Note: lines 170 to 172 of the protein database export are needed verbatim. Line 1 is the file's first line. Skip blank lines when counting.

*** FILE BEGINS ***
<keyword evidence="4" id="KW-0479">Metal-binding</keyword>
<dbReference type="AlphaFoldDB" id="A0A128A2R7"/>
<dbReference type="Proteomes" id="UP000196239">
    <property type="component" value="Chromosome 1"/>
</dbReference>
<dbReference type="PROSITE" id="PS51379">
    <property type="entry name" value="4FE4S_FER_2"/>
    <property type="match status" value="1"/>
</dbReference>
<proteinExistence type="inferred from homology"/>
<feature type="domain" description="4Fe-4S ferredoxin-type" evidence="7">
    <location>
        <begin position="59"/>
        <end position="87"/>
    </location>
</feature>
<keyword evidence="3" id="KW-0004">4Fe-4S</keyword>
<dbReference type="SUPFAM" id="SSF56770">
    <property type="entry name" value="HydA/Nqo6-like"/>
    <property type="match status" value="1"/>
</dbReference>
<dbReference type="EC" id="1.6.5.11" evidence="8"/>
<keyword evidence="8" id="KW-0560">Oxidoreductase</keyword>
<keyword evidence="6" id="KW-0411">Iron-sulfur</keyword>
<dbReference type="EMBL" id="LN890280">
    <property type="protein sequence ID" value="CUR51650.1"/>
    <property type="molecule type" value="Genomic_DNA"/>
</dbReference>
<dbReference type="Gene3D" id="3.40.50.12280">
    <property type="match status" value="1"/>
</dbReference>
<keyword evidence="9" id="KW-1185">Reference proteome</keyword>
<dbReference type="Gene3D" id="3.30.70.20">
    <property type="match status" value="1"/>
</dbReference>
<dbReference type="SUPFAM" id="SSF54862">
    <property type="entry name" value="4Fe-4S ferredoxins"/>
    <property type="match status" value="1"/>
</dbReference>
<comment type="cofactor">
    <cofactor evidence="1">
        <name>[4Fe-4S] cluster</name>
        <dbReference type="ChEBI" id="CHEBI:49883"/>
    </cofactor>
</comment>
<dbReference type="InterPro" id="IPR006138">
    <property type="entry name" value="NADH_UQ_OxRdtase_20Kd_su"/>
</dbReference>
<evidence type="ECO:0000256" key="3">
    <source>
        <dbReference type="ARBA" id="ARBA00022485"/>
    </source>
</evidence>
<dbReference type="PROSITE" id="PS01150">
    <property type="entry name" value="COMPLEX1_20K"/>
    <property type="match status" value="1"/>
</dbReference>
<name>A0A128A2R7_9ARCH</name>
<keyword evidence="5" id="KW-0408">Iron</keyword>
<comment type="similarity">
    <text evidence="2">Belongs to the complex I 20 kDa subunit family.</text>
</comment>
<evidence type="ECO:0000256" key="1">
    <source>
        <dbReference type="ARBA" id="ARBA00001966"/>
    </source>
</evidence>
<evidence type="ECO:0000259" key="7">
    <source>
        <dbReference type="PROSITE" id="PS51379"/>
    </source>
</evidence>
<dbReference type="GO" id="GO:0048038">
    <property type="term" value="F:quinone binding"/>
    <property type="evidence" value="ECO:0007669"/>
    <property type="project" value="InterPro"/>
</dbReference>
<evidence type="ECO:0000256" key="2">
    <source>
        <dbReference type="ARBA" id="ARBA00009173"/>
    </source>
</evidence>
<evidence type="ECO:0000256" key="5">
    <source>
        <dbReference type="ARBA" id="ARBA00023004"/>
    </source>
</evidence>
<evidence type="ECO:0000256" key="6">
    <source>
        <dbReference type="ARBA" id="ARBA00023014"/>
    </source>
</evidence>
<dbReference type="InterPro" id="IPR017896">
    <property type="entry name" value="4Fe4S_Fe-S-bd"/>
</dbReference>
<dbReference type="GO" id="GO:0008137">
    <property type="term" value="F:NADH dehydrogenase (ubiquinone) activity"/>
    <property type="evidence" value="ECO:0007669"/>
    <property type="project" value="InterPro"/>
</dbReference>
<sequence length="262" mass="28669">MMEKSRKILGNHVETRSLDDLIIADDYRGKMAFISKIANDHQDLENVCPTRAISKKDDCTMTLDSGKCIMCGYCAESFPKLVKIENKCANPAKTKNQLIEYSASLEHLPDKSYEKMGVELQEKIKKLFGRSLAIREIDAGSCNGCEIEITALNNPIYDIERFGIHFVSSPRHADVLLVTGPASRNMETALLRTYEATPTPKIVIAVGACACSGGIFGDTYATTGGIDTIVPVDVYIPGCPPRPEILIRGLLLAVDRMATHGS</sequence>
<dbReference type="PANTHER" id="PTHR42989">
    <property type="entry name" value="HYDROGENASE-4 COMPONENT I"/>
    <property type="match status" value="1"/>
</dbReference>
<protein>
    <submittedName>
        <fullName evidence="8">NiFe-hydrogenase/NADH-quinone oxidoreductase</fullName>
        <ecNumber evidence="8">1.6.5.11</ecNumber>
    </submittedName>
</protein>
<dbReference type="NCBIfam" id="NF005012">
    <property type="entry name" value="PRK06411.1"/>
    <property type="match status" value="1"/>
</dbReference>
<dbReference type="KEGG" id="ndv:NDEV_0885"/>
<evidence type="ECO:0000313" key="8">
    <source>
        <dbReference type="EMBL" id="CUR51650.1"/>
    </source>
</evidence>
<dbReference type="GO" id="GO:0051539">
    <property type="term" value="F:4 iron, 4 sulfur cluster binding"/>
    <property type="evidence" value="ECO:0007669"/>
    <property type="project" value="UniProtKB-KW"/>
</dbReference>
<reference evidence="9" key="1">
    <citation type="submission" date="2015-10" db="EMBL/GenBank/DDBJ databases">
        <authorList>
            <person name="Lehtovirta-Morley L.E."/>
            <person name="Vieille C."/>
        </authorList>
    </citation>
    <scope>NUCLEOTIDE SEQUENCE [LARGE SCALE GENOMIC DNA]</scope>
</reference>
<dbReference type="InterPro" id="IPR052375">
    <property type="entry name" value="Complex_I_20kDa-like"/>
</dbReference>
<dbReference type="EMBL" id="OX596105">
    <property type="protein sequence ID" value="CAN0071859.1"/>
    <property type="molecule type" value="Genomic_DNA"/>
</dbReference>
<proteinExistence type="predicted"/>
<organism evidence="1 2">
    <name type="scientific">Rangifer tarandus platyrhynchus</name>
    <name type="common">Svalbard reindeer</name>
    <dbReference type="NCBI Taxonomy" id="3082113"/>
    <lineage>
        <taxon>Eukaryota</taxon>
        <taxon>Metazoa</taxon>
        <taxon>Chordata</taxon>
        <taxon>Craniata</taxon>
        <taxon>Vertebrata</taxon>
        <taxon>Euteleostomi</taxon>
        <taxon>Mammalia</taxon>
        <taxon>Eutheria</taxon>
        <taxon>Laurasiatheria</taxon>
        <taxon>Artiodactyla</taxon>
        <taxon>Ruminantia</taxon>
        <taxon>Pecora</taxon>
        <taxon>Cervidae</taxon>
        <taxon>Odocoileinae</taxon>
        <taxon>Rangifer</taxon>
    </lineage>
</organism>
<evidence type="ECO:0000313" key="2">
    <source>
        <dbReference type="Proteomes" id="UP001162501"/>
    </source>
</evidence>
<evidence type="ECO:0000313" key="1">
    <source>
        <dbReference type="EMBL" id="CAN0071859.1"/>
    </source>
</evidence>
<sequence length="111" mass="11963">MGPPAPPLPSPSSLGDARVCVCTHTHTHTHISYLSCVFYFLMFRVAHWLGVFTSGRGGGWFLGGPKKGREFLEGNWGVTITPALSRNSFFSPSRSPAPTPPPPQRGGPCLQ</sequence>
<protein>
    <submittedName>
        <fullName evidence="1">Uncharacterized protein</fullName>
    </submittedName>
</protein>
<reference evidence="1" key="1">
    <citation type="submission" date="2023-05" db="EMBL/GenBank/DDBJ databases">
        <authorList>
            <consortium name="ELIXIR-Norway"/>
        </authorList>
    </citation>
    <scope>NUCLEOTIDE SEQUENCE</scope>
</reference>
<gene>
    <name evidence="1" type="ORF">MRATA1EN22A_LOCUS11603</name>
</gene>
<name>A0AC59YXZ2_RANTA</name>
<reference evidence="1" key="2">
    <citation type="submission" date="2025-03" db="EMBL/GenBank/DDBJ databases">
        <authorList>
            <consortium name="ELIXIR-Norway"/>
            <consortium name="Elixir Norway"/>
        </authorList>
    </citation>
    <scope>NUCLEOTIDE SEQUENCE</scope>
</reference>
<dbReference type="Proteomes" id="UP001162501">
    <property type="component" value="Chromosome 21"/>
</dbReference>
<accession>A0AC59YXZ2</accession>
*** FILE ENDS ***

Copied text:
</evidence>
<evidence type="ECO:0000313" key="1">
    <source>